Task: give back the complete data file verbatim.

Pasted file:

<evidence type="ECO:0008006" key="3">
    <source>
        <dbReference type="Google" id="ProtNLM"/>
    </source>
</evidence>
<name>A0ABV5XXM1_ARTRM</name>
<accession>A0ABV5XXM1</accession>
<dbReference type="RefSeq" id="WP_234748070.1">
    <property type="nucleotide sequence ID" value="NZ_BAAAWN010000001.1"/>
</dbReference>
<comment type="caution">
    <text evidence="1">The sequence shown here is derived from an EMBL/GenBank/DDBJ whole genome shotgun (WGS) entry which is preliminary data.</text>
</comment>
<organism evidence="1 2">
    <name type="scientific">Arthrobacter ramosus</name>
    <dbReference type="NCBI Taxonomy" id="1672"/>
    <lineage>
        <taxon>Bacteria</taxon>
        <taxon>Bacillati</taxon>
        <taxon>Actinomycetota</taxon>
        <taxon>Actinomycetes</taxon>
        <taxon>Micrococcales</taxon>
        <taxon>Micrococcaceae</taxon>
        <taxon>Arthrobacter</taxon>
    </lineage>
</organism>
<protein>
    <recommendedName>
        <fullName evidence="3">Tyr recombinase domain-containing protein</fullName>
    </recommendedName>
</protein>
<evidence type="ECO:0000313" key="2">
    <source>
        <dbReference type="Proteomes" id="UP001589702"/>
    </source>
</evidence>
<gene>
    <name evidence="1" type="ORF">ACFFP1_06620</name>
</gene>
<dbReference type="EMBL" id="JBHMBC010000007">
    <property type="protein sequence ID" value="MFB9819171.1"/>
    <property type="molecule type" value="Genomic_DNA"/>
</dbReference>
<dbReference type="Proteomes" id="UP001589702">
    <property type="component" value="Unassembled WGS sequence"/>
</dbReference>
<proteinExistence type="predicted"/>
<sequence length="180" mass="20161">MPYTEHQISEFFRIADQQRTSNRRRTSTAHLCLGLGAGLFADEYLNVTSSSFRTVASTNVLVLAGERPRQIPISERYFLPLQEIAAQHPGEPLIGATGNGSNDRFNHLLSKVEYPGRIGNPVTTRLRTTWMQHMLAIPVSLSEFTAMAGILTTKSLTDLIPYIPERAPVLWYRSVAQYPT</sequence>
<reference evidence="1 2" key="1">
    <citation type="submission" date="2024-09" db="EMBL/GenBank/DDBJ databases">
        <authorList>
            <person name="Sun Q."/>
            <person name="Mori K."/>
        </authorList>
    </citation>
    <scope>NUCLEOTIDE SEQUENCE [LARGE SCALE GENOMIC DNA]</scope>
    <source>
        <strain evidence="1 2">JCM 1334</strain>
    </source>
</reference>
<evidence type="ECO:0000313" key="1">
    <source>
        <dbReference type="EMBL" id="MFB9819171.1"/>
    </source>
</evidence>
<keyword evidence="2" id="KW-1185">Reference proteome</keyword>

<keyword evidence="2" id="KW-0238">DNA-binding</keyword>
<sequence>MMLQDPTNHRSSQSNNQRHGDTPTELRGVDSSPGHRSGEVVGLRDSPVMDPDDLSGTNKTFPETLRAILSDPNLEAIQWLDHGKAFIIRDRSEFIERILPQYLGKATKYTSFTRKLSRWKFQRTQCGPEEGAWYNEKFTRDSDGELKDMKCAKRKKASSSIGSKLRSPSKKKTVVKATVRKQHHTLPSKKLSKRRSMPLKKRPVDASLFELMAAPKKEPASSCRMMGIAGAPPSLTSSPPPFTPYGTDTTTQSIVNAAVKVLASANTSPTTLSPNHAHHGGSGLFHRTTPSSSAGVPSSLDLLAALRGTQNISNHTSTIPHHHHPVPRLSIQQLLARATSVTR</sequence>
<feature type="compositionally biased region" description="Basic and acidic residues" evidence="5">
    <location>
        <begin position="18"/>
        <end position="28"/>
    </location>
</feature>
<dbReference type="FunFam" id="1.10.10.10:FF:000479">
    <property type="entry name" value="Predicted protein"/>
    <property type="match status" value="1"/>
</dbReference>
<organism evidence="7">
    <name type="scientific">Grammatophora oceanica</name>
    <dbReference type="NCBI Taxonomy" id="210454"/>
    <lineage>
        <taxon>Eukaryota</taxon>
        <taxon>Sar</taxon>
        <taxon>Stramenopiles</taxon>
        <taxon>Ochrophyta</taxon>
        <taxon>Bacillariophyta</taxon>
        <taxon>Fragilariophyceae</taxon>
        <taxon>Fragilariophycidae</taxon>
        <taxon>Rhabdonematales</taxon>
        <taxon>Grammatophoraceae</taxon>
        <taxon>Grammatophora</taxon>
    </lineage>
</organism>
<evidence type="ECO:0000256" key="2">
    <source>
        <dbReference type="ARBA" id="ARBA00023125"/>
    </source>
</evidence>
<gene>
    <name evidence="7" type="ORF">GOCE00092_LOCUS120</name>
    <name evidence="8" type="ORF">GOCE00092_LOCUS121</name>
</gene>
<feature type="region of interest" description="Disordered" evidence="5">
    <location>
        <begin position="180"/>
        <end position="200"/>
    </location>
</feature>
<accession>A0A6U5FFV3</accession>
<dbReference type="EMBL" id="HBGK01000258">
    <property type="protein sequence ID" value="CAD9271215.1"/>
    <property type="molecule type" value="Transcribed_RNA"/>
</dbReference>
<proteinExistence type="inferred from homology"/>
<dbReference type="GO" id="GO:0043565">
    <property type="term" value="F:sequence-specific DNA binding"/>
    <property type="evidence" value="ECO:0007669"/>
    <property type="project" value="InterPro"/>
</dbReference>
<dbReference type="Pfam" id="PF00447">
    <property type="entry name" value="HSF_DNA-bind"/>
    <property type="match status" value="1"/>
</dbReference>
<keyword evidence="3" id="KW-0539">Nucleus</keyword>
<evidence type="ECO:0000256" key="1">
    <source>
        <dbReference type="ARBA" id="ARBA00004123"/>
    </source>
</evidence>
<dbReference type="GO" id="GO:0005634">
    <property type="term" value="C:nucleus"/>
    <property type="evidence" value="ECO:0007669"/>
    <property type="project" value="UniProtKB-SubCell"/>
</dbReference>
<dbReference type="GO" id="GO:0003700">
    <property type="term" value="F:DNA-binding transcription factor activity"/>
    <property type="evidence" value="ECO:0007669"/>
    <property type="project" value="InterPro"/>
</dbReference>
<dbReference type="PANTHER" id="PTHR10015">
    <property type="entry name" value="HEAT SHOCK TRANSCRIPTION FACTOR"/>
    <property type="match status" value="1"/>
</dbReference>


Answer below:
<evidence type="ECO:0008006" key="3">
    <source>
        <dbReference type="Google" id="ProtNLM"/>
    </source>
</evidence>
<name>A0ABV5XXM1_ARTRM</name>
<accession>A0ABV5XXM1</accession>
<dbReference type="RefSeq" id="WP_234748070.1">
    <property type="nucleotide sequence ID" value="NZ_BAAAWN010000001.1"/>
</dbReference>
<comment type="caution">
    <text evidence="1">The sequence shown here is derived from an EMBL/GenBank/DDBJ whole genome shotgun (WGS) entry which is preliminary data.</text>
</comment>
<organism evidence="1 2">
    <name type="scientific">Arthrobacter ramosus</name>
    <dbReference type="NCBI Taxonomy" id="1672"/>
    <lineage>
        <taxon>Bacteria</taxon>
        <taxon>Bacillati</taxon>
        <taxon>Actinomycetota</taxon>
        <taxon>Actinomycetes</taxon>
        <taxon>Micrococcales</taxon>
        <taxon>Micrococcaceae</taxon>
        <taxon>Arthrobacter</taxon>
    </lineage>
</organism>
<protein>
    <recommendedName>
        <fullName evidence="3">Tyr recombinase domain-containing protein</fullName>
    </recommendedName>
</protein>
<evidence type="ECO:0000313" key="2">
    <source>
        <dbReference type="Proteomes" id="UP001589702"/>
    </source>
</evidence>
<gene>
    <name evidence="1" type="ORF">ACFFP1_06620</name>
</gene>
<dbReference type="EMBL" id="JBHMBC010000007">
    <property type="protein sequence ID" value="MFB9819171.1"/>
    <property type="molecule type" value="Genomic_DNA"/>
</dbReference>
<dbReference type="Proteomes" id="UP001589702">
    <property type="component" value="Unassembled WGS sequence"/>
</dbReference>
<proteinExistence type="predicted"/>
<sequence length="180" mass="20161">MPYTEHQISEFFRIADQQRTSNRRRTSTAHLCLGLGAGLFADEYLNVTSSSFRTVASTNVLVLAGERPRQIPISERYFLPLQEIAAQHPGEPLIGATGNGSNDRFNHLLSKVEYPGRIGNPVTTRLRTTWMQHMLAIPVSLSEFTAMAGILTTKSLTDLIPYIPERAPVLWYRSVAQYPT</sequence>
<reference evidence="1 2" key="1">
    <citation type="submission" date="2024-09" db="EMBL/GenBank/DDBJ databases">
        <authorList>
            <person name="Sun Q."/>
            <person name="Mori K."/>
        </authorList>
    </citation>
    <scope>NUCLEOTIDE SEQUENCE [LARGE SCALE GENOMIC DNA]</scope>
    <source>
        <strain evidence="1 2">JCM 1334</strain>
    </source>
</reference>
<evidence type="ECO:0000313" key="1">
    <source>
        <dbReference type="EMBL" id="MFB9819171.1"/>
    </source>
</evidence>
<keyword evidence="2" id="KW-1185">Reference proteome</keyword>

<keyword evidence="2" id="KW-0238">DNA-binding</keyword>
<sequence>MMLQDPTNHRSSQSNNQRHGDTPTELRGVDSSPGHRSGEVVGLRDSPVMDPDDLSGTNKTFPETLRAILSDPNLEAIQWLDHGKAFIIRDRSEFIERILPQYLGKATKYTSFTRKLSRWKFQRTQCGPEEGAWYNEKFTRDSDGELKDMKCAKRKKASSSIGSKLRSPSKKKTVVKATVRKQHHTLPSKKLSKRRSMPLKKRPVDASLFELMAAPKKEPASSCRMMGIAGAPPSLTSSPPPFTPYGTDTTTQSIVNAAVKVLASANTSPTTLSPNHAHHGGSGLFHRTTPSSSAGVPSSLDLLAALRGTQNISNHTSTIPHHHHPVPRLSIQQLLARATSVTR</sequence>
<feature type="compositionally biased region" description="Basic and acidic residues" evidence="5">
    <location>
        <begin position="18"/>
        <end position="28"/>
    </location>
</feature>
<dbReference type="FunFam" id="1.10.10.10:FF:000479">
    <property type="entry name" value="Predicted protein"/>
    <property type="match status" value="1"/>
</dbReference>
<organism evidence="7">
    <name type="scientific">Grammatophora oceanica</name>
    <dbReference type="NCBI Taxonomy" id="210454"/>
    <lineage>
        <taxon>Eukaryota</taxon>
        <taxon>Sar</taxon>
        <taxon>Stramenopiles</taxon>
        <taxon>Ochrophyta</taxon>
        <taxon>Bacillariophyta</taxon>
        <taxon>Fragilariophyceae</taxon>
        <taxon>Fragilariophycidae</taxon>
        <taxon>Rhabdonematales</taxon>
        <taxon>Grammatophoraceae</taxon>
        <taxon>Grammatophora</taxon>
    </lineage>
</organism>
<evidence type="ECO:0000256" key="2">
    <source>
        <dbReference type="ARBA" id="ARBA00023125"/>
    </source>
</evidence>
<gene>
    <name evidence="7" type="ORF">GOCE00092_LOCUS120</name>
    <name evidence="8" type="ORF">GOCE00092_LOCUS121</name>
</gene>
<feature type="region of interest" description="Disordered" evidence="5">
    <location>
        <begin position="180"/>
        <end position="200"/>
    </location>
</feature>
<accession>A0A6U5FFV3</accession>
<dbReference type="EMBL" id="HBGK01000258">
    <property type="protein sequence ID" value="CAD9271215.1"/>
    <property type="molecule type" value="Transcribed_RNA"/>
</dbReference>
<proteinExistence type="inferred from homology"/>
<dbReference type="GO" id="GO:0043565">
    <property type="term" value="F:sequence-specific DNA binding"/>
    <property type="evidence" value="ECO:0007669"/>
    <property type="project" value="InterPro"/>
</dbReference>
<dbReference type="Pfam" id="PF00447">
    <property type="entry name" value="HSF_DNA-bind"/>
    <property type="match status" value="1"/>
</dbReference>
<keyword evidence="3" id="KW-0539">Nucleus</keyword>
<evidence type="ECO:0000256" key="1">
    <source>
        <dbReference type="ARBA" id="ARBA00004123"/>
    </source>
</evidence>
<dbReference type="GO" id="GO:0005634">
    <property type="term" value="C:nucleus"/>
    <property type="evidence" value="ECO:0007669"/>
    <property type="project" value="UniProtKB-SubCell"/>
</dbReference>
<dbReference type="GO" id="GO:0003700">
    <property type="term" value="F:DNA-binding transcription factor activity"/>
    <property type="evidence" value="ECO:0007669"/>
    <property type="project" value="InterPro"/>
</dbReference>
<dbReference type="PANTHER" id="PTHR10015">
    <property type="entry name" value="HEAT SHOCK TRANSCRIPTION FACTOR"/>
    <property type="match status" value="1"/>
</dbReference>